'Fisher King' is messy but fascinating and impressive

September 27, 1991|By Stephen Wigler

Jack Lucas is a shock DJ in New York who thinks he's about to make it big in a TV sitcom. "Well, forgiiiiiiive me!" he keeps repeating from the script -- a phrase that will become a trademark in the mouth of another actor because Jack is not destined to deliver it.

What derails Jack's plans is that one of his nerdy listeners takes one of the shock jock's offhand remarks too seriously and, with a shotgun, proceeds to off most of the patrons of a midtown watering spot named Babbit's. Jack must now seek forgiveness in earnest.

That's the beginning of Terry Gilliam's ambitious, messy and fascinating new film, "The Fisher King." This movie can be described with equal accuracy as the search for the Holy Grail in New York City and as the efforts of a guy to get a date for a friend so that he can feel less guilty.

One of the victims of the Babbit's massacre is a professor of medieval history named Henry Sagan (Robin Williams in yet another over-the-top performance): When his wife is murdered, he loses his mind and becomes a street person who names himself Parry.

Jack, too, has fallen on hard times. He's become an alcoholic whose only tie to reality is the down-to-earth video store owner, Ann (Mercedes Ruehl in a performance as good as that of her Mafia wife in "Married to the Mob"). On one drunken journey into self-pity, Jack is saved from a pair of thugs by Parry, who regards himself as a knight on a quest, and by his band of merry men -- an assortment of the homeless who are as wretched as he is.

Back in his boiler room digs, Parry explains to Jack that he is "the Janitor of God" and that he has located the Holy Grail in a mansion on Fifth Avenue. When Jack tells him that the grail is only a myth -- the title of the movie alludes to one of the famous stories about the Grail's miraculous redemptive powers -- Parry responds: "What do you think the Crusades were? A publicity stunt?"

Jack knows that Parry's nuts, but he owes his life to him and when he finds out why Parry went mad, he realizes that he owes him yet more. So he sets out to redeem himself by trying to fix Parry up with the girl of his dreams -- Lydia, an ugly-ducking, klutzy accountant whose need for love has captured Parry's chivalrous imagination.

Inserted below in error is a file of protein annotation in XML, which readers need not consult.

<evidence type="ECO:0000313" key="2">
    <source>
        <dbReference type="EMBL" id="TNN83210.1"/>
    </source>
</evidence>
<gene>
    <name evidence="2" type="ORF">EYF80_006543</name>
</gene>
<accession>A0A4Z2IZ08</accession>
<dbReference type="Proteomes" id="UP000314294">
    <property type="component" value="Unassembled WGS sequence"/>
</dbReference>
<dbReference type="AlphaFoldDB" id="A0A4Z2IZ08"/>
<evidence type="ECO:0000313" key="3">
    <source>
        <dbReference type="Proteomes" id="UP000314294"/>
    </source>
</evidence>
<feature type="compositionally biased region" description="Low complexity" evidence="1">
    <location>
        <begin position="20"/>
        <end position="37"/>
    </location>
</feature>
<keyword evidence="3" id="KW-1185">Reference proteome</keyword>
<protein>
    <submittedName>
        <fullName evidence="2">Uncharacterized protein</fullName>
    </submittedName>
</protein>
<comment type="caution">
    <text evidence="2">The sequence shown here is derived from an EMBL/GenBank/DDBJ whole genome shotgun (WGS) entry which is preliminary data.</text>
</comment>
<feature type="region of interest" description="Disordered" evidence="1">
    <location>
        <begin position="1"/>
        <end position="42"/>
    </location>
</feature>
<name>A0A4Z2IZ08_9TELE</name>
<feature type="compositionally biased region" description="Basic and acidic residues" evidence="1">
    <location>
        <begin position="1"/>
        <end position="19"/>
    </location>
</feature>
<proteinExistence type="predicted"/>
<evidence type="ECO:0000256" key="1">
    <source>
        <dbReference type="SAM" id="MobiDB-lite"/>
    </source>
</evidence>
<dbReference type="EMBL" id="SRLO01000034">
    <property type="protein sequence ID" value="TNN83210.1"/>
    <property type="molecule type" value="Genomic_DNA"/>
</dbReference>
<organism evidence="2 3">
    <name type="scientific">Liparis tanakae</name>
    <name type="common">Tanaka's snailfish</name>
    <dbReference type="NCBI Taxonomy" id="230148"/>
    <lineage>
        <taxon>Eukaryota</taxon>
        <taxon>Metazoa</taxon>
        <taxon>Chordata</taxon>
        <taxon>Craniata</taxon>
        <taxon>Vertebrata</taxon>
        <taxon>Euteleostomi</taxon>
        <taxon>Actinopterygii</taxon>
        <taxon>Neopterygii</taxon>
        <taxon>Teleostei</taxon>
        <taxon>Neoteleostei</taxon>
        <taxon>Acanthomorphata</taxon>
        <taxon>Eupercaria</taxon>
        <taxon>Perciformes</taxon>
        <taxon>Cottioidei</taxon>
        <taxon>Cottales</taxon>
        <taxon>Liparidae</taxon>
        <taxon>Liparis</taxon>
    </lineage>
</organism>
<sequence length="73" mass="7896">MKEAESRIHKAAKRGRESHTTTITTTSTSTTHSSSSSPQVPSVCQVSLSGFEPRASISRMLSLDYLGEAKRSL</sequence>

This summary makes a very complicated movie sound much too simple. Gilliam ("Time Bandits," "Brazil" and "Baron Munchausen") is one of the most imaginative and ambitious of filmmakers and here he tackles not only human redemption, but also the plight of the homeless and the individual need of Man and Woman for each other.

Screenwriter Richard LaGravenese has given him a lot of balls to juggle and Gilliam can hardly be blamed if he drops them from time to time. Part of the problem with the film may be that it isn't Gilliam's screenplay. In his other movies, the divine madness was all Gilliam's. Here, he seems somewhat constrained by the concerns of conventional filmmaking -- such as a romance with a happy ending. And this interest in the initially bittersweet -- and, finally, triumphantly sweet -- romance of Bridges and Ruehl, often robs the movie of its off-the-wall energy.

But the film's painterly effects -- Parry's phantasms of the fearsome Red Knight, who seems to be a burning tree grafted on to a huge horse, are particularly impressive -- and its madcap humor clearly show Gilliam's distinctive stamp. The parts of "The Fisher King" are more than its sum, but it's still impressive work.

'The Fisher King'

Starring Robin Williams and Jeff Bridges

Directed by Terry Gilliam

Released by Tri-Star

Rated R

** 1/2

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